You recently voted for Pride to be the next theme of the Seven Deadly Sins theme series. Here is the sketch for Pride. The first photo is the basic sketch. The second is a more detailed sketch. You can click on the thumbnails for a larger view.
I’ll start designing Pride tomorrow. Please post all suggestions and critiques in the comments.
The wp_footer() function is often used by plugins to insert PHP codes after everything else on your page. According to WordPress.org theme development documentation, you should place the wp_footer() function in the footer, which would be in the footer.php file.
One detail that WordPress.org doesn’t mention is that most plugins (i.e: Spam Karma 2, PodPress, and FireStats), using the wp_footer() function, tend to break your theme. A well-designed and well-built theme is nothing without a safely placed wp_footer() function.
Here’s my advice. Don’t place the wp_footer() function right before the end; that’s usually the closing body tag. Instead, place that function within a DIV or container. For example:
<?php wp_footer(); ?></div>
If you do that, no matter what a certain plugin does to the footer of your theme, it doesn’t expand beyond the container or DIV containing the wp_footer() function. You can open up the footer.php file of the Greed theme for an example.
Place the wp_footer() function within a style-less container (usually the outermost div with no backgrounds and images) that your layout doesn’t depend on. Otherwise, you might end up with an incomplete layout while waiting for a slow loading plugin.
Thanks to Adam Freetly for the tip.
The recently released Greed WordPress theme is a part of a theme series called, Seven Deadly Sins. I’m ready to work on the next theme. Now, I need you to decide…
While I was stuck at the down-town juror parking lot, just bored out of my mind, I came up with an idea. Why not make this theme series a collaborative effort and allow my readers to participate? It would be interesting (if not fun) to see our ideas and personalities mesh and come to life through design.
You’ll get to do more than just pick the next topic. From basic layout, to design features, and which plugins to integrate, you’ll get to make most of the decisions.
Along with this poll, you can make other suggestions by posting comments. Here are some questions to think about:
- What are some of your favorite sites / designs?
- Any interesting WordPress or blog features that you want for your own blog?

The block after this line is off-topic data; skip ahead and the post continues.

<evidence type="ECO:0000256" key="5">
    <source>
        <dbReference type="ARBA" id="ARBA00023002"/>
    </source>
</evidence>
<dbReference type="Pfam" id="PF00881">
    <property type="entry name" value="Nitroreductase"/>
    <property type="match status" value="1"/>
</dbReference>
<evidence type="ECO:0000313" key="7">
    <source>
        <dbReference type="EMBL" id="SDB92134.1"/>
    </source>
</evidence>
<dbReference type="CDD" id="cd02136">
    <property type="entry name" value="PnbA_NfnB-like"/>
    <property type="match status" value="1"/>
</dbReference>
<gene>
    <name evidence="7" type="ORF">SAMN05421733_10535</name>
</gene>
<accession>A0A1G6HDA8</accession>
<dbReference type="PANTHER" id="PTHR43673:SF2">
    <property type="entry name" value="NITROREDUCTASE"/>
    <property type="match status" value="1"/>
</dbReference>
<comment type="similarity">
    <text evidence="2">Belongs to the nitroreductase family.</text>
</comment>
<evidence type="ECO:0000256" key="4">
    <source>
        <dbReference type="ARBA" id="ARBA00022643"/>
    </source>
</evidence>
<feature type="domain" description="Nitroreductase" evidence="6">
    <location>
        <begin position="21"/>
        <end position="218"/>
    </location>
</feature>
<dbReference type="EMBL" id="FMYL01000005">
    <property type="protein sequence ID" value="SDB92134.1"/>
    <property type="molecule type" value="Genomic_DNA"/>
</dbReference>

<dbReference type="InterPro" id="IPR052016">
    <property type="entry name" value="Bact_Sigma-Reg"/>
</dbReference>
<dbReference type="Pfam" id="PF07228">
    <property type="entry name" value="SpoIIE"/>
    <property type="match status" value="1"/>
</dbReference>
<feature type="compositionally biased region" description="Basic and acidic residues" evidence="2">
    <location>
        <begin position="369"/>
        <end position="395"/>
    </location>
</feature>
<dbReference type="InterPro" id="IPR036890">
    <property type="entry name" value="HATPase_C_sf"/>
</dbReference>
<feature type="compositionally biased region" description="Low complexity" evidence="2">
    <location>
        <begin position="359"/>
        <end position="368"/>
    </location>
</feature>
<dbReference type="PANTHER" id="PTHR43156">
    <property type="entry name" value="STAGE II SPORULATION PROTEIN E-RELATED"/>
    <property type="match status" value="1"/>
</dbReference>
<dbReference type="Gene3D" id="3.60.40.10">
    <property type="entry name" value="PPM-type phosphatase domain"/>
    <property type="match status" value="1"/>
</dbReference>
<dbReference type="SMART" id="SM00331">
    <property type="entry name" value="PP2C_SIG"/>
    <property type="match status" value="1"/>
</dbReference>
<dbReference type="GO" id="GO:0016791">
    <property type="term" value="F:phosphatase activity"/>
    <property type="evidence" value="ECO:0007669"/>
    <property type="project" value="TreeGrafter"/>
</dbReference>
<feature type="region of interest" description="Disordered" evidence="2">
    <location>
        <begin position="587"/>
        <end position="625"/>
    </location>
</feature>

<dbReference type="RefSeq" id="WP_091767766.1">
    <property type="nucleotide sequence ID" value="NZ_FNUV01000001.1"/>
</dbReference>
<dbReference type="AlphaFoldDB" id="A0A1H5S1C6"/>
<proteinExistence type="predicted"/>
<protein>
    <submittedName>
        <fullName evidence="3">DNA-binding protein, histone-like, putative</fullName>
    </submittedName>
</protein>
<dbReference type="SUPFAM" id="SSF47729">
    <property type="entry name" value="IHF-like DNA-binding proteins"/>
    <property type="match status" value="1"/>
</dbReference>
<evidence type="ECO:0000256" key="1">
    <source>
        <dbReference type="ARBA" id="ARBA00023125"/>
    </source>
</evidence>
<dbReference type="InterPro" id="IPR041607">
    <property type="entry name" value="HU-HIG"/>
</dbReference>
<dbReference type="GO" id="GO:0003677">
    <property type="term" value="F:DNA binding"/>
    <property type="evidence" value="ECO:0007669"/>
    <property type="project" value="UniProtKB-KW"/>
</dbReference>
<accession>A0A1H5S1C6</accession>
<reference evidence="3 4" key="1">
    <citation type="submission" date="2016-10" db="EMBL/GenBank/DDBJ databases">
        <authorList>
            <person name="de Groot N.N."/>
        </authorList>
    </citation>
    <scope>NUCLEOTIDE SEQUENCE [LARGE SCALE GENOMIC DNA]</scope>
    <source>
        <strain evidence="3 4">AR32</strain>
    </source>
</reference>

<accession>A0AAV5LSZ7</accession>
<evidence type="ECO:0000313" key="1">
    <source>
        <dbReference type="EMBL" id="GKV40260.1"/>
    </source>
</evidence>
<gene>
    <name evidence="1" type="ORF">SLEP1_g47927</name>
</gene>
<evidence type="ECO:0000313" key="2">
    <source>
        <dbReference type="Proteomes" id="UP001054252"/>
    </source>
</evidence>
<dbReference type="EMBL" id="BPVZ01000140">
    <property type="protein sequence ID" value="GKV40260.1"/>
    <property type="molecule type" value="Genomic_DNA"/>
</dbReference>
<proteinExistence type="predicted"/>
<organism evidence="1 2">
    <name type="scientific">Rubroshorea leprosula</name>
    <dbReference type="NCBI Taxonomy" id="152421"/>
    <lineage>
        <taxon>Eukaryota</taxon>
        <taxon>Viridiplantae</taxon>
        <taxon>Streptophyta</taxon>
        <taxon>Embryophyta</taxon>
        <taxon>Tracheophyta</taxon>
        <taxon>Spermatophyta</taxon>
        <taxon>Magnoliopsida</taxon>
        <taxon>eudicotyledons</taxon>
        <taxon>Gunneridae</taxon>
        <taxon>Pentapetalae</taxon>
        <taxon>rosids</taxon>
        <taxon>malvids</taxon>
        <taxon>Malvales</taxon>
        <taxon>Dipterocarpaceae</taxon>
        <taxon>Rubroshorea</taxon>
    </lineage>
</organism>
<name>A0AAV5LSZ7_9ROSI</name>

- More importantly, how many columns should the next theme have?
Are you greedy for sidebars? The official release of Greed, it’s finally here! Preview Greed.
Greed was designed and coded by Small Potato.
Greed is a three-column to five-column hybrid WordPress theme with ten widget-ready sidebars. Released under GPL, it’s the first released theme of the Seven Deadly Sins theme series.
- Compatible with WordPress 2.0, 2.1, and 2.2 series.
- Fixed-fluid width
- Easy to rotate main column and sidebars. Double right sidebars example.
- Switchable banner, background color, and more through the theme options page.
- Able to hold an infinite number of sidebars. 30 sidebars example (10 default and 20 additionals).
- Compatible with / supports over two dozen plugins.
Files: (version .09 RC2)
Today, May 27, 2006, Wpdesigner.com turns one year old. I’m posting this… very late, because I didn’t want to make a big deal about today. Plus, I’m working on the official release of Greed so I don’t have much time to make a full post.
Well, now you know. Happy birthday to Wpdesigner.com!
I’m trying to do a lot with the upcoming WordPress theme. As a result, I’ve been going through quite a few tips, tweaks, and tutorials to up my skills as a WordPress theme designer. Below are some of the features that I’ve read about and will be adding to Greed for its official release.
- Custom Fields – Learn how to take advantage of the WordPress Custom Fields to display extra content.
- Theme Options – Ready to take your theme to the next level? Add theme options to your theme. Allow theme users to edit the CSS without touching the style.css file.
- Ajax Commenting – How do you grab more downloads for your theme? Give it some life via Ajax Commenting.
- Sidebar Login Form – Want to let your users login from the sidebar instead of sending them to the login page?
- How To Manually Separate Trackbacks and Comments – Not all that important, but it makes following comment conversations a bit easier. Instead of installing a plugin, here’s how to do it manually.
For those that voted for Wpdesigner.com, I’m sending you the beta (test) version of Greed, today. If I miss anyone, please let me know.